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From cramps to calm: The Magnesium solution for muscles (part of the Magnesium series)


If you've ever experienced the sudden discomfort of a muscle cramp during a workout or competition, you're not alone. Many of us have been told that cramps are caused by dehydration, lack of potassium, or insufficient calcium. However, there's a lesser-known player in the field that might hold the key to preventing those pesky muscle cramps: magnesium. Yes, you read that right! Magnesium is essential for keeping our muscles, nerves, and brain functioning properly.

Magnesium often goes unnoticed in discussions about nutrition and health, largely because it's not as easily measured in blood tests as other minerals. Doctors, who often rely on these tests, might miss the magnesium puzzle piece. But don't let its low profile fool you.


Magnesium is like a muscle calming superhero. It helps muscles, including the heart, relax. When magnesium levels dip, these organs can get a little "twitchy." Add stress from intense workouts, sleep deprivation, or poor nutrition into the mix, and that twitchiness can escalate into full-blown spasms; the kind that make you curse the universe when you're trying to run that last mile.


So, how can you ensure your body is getting enough of magnesium?

Let's delve into some dietary tips to ensure you're getting enough magnesium without having to resort to supplements.

  1. Be Mindful of Meat Preparation: Magnesium loves hanging out in meat, but if you're turning that succulent steak into a hot dog, you might be losing out on its magnesium content. When you cook meat, try to capture those savory drippings and incorporate them into sauces. If you're into making broth, don't toss it out – it's a great source of magnesium.

  2. Embrace the Green: Magnesium is the star of the show in chlorophyll, that magical green pigment in plants that fuels photosynthesis, the life force of plants. The greener your veggies, the more magnesium they're likely to contain. Opt for steaming over boiling, and don't overcook your vegetables; aim for that "al dente" texture.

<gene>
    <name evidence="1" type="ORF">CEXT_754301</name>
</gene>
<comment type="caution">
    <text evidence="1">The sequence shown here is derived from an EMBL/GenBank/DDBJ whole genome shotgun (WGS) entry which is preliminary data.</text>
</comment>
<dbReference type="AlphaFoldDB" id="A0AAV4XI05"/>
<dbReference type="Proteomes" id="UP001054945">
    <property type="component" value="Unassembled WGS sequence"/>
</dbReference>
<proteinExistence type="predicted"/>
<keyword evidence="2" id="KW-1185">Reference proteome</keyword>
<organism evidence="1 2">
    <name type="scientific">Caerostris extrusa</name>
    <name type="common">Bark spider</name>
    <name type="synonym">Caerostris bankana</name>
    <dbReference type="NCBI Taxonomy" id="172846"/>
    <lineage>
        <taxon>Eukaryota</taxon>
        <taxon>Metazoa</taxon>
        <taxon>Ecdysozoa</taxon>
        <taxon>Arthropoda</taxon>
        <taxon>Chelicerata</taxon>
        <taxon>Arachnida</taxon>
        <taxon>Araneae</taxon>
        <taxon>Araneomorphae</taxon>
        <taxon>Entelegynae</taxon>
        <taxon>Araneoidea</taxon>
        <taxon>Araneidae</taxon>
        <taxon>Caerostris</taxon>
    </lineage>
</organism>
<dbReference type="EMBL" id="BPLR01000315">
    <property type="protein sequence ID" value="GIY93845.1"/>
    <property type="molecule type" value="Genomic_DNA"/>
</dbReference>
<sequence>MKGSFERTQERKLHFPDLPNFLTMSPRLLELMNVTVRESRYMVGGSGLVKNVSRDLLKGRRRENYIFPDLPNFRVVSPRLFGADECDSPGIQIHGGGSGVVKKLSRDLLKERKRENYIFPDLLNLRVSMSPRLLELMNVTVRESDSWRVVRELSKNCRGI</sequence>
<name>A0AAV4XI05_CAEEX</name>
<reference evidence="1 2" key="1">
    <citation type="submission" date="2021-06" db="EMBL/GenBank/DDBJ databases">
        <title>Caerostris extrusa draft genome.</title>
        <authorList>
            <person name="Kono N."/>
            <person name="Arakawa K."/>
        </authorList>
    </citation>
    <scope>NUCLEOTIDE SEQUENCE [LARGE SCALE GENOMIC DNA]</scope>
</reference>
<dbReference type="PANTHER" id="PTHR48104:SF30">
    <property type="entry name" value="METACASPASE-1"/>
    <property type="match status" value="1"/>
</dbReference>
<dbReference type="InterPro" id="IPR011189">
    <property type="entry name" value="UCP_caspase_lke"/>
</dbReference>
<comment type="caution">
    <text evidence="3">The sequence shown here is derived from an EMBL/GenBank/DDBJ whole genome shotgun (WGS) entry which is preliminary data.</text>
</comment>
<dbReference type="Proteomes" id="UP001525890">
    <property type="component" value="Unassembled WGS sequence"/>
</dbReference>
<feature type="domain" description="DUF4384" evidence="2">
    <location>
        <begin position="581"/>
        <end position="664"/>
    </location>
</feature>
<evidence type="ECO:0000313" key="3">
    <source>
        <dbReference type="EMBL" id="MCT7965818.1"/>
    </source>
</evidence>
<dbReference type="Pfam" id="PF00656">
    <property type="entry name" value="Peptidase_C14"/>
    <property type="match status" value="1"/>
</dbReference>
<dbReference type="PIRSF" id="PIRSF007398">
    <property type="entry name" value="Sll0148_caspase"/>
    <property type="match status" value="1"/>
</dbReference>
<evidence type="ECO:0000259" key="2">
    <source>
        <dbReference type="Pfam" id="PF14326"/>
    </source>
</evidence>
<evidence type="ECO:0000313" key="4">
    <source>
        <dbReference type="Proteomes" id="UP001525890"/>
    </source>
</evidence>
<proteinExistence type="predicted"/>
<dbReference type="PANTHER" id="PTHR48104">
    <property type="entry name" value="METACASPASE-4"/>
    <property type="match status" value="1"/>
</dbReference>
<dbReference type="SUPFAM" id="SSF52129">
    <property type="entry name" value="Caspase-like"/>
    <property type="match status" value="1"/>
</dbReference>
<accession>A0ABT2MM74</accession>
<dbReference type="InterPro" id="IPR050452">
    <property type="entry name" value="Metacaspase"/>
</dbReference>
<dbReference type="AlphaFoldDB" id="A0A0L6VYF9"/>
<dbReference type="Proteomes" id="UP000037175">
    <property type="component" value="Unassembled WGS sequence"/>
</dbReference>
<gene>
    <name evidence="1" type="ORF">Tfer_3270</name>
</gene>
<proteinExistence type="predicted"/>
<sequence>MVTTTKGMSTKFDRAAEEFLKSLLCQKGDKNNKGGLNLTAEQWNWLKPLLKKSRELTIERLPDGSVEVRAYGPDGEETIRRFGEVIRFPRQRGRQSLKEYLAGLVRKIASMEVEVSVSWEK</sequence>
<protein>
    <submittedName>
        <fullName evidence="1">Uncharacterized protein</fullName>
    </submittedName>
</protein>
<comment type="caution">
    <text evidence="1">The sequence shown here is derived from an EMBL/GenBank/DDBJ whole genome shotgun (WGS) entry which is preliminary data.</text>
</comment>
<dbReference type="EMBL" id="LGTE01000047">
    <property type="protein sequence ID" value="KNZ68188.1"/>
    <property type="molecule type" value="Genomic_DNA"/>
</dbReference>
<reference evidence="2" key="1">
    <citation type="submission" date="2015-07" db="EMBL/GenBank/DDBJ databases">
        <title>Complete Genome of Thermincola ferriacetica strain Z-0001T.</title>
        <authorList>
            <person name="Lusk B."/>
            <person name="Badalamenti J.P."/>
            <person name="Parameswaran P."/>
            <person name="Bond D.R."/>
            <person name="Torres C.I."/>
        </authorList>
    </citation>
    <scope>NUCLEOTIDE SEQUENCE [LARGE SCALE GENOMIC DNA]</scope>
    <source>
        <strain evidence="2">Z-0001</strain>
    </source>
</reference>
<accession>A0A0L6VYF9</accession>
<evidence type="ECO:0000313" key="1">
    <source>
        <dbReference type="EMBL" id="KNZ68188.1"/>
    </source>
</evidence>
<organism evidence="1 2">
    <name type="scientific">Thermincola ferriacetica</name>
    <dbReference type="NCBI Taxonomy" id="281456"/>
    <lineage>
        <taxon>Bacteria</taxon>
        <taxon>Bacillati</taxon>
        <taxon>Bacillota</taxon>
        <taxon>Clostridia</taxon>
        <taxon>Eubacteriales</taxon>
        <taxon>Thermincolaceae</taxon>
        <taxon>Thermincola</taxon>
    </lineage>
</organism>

3. Munching on Magnesium: Incorporating magnesium-rich foods like pumpkin seeds, chia seeds, spinach, almonds, and edamame can also be a delicious and practical way to elevate your magnesium levels. For example, try making a stir-fry with edamame, or a homemade trail mix with pumpkin seeds, almonds, and a touch of dark chocolate. Pre-packaged small bags of pumpkin seeds, almonds, or chia seeds are also a convenient way to grab a healthy snack when you're on the go.

  4. Magnesium-Rich Movement: If muscle cramps are a frequent annoyance, your body might be whispering that it's low on magnesium. A solution is to take slow-release magnesium citrate tablets daily. Now, you might be wondering why you should opt for slow-release magnesium citrate supplements. Well, the common magnesium oxide supplements (like Milk of Magnesia) can lead to unwanted gastrointestinal distress, while magnesium gluconate is a bit carb-heavy. These options might not deliver the magnesium punch you're hoping for.

Caution: Although these supplements pose minimal risks for most individuals, if you have severe kidney disease or have any other medical condition, please consult your doctor before getting started.


In conclusion: Remember, your muscles, nerves, and brain deserve the best, and magnesium might just be the secret weapon to keep them running smoothly. So go ahead and embrace this magnificent mineral – your muscles will thank you with cramp-free workouts and a healthier you!

 

Reference:

  1. Magnesium: Biochemistry, Nutrition, Detection, and Social Impact of Diseases Linked to Its Deficiency - PMC

  2. Magnesium basics - PMC

  3. The Art and Science of low carbohydrate performance By Jeff S. Volek, PhD, RD Stephen D. Phinney, MD, PhD, Year 2012

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